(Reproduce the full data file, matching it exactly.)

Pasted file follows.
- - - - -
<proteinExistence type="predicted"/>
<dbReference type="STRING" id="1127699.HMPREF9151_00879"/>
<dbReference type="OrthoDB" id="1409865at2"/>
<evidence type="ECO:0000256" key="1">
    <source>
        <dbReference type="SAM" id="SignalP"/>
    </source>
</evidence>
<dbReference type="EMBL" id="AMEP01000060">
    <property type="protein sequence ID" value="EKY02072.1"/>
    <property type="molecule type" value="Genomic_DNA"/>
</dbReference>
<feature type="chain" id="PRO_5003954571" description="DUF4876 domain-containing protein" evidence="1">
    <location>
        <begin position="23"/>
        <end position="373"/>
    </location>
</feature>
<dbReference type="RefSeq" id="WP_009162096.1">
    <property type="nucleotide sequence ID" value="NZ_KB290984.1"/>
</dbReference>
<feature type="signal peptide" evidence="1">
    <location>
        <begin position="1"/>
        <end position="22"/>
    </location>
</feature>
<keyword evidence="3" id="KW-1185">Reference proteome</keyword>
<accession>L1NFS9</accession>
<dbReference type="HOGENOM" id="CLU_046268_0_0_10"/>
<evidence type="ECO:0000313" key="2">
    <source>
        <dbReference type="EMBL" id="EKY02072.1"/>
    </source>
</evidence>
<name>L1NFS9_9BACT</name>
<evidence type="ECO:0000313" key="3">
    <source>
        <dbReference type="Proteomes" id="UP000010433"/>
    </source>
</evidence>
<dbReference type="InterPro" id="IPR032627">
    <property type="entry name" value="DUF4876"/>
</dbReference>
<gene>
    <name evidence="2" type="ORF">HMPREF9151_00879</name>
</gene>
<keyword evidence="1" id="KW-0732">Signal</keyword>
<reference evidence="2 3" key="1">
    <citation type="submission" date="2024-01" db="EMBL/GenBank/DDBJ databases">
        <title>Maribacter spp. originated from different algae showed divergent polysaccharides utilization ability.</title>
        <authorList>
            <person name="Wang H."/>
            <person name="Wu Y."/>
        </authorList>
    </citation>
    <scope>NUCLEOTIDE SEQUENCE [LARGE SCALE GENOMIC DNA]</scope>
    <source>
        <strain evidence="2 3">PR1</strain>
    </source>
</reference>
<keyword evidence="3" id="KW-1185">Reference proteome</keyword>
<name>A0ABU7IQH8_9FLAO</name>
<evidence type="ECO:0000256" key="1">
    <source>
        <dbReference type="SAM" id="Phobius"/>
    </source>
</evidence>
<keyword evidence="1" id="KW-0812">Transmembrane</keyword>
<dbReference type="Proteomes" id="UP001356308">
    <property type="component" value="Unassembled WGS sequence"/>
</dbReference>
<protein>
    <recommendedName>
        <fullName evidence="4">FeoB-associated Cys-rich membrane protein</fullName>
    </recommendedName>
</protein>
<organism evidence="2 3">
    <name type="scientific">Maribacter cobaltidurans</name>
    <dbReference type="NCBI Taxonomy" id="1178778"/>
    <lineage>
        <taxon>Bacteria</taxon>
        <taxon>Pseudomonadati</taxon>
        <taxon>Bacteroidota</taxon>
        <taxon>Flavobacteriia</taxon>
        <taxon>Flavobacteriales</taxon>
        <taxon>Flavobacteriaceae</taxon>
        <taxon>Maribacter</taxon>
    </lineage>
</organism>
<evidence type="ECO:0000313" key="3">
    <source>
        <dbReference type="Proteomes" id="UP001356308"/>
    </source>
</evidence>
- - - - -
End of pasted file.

<proteinExistence type="predicted"/>
<dbReference type="STRING" id="1127699.HMPREF9151_00879"/>
<dbReference type="OrthoDB" id="1409865at2"/>
<evidence type="ECO:0000256" key="1">
    <source>
        <dbReference type="SAM" id="SignalP"/>
    </source>
</evidence>
<dbReference type="EMBL" id="AMEP01000060">
    <property type="protein sequence ID" value="EKY02072.1"/>
    <property type="molecule type" value="Genomic_DNA"/>
</dbReference>
<feature type="chain" id="PRO_5003954571" description="DUF4876 domain-containing protein" evidence="1">
    <location>
        <begin position="23"/>
        <end position="373"/>
    </location>
</feature>
<dbReference type="RefSeq" id="WP_009162096.1">
    <property type="nucleotide sequence ID" value="NZ_KB290984.1"/>
</dbReference>
<feature type="signal peptide" evidence="1">
    <location>
        <begin position="1"/>
        <end position="22"/>
    </location>
</feature>
<keyword evidence="3" id="KW-1185">Reference proteome</keyword>
<accession>L1NFS9</accession>
<dbReference type="HOGENOM" id="CLU_046268_0_0_10"/>
<evidence type="ECO:0000313" key="2">
    <source>
        <dbReference type="EMBL" id="EKY02072.1"/>
    </source>
</evidence>
<name>L1NFS9_9BACT</name>
<evidence type="ECO:0000313" key="3">
    <source>
        <dbReference type="Proteomes" id="UP000010433"/>
    </source>
</evidence>
<dbReference type="InterPro" id="IPR032627">
    <property type="entry name" value="DUF4876"/>
</dbReference>
<gene>
    <name evidence="2" type="ORF">HMPREF9151_00879</name>
</gene>
<keyword evidence="1" id="KW-0732">Signal</keyword>
<reference evidence="2 3" key="1">
    <citation type="submission" date="2024-01" db="EMBL/GenBank/DDBJ databases">
        <title>Maribacter spp. originated from different algae showed divergent polysaccharides utilization ability.</title>
        <authorList>
            <person name="Wang H."/>
            <person name="Wu Y."/>
        </authorList>
    </citation>
    <scope>NUCLEOTIDE SEQUENCE [LARGE SCALE GENOMIC DNA]</scope>
    <source>
        <strain evidence="2 3">PR1</strain>
    </source>
</reference>
<keyword evidence="3" id="KW-1185">Reference proteome</keyword>
<name>A0ABU7IQH8_9FLAO</name>
<evidence type="ECO:0000256" key="1">
    <source>
        <dbReference type="SAM" id="Phobius"/>
    </source>
</evidence>
<keyword evidence="1" id="KW-0812">Transmembrane</keyword>
<dbReference type="Proteomes" id="UP001356308">
    <property type="component" value="Unassembled WGS sequence"/>
</dbReference>
<protein>
    <recommendedName>
        <fullName evidence="4">FeoB-associated Cys-rich membrane protein</fullName>
    </recommendedName>
</protein>
<organism evidence="2 3">
    <name type="scientific">Maribacter cobaltidurans</name>
    <dbReference type="NCBI Taxonomy" id="1178778"/>
    <lineage>
        <taxon>Bacteria</taxon>
        <taxon>Pseudomonadati</taxon>
        <taxon>Bacteroidota</taxon>
        <taxon>Flavobacteriia</taxon>
        <taxon>Flavobacteriales</taxon>
        <taxon>Flavobacteriaceae</taxon>
        <taxon>Maribacter</taxon>
    </lineage>
</organism>
<evidence type="ECO:0000313" key="3">
    <source>
        <dbReference type="Proteomes" id="UP001356308"/>
    </source>
</evidence>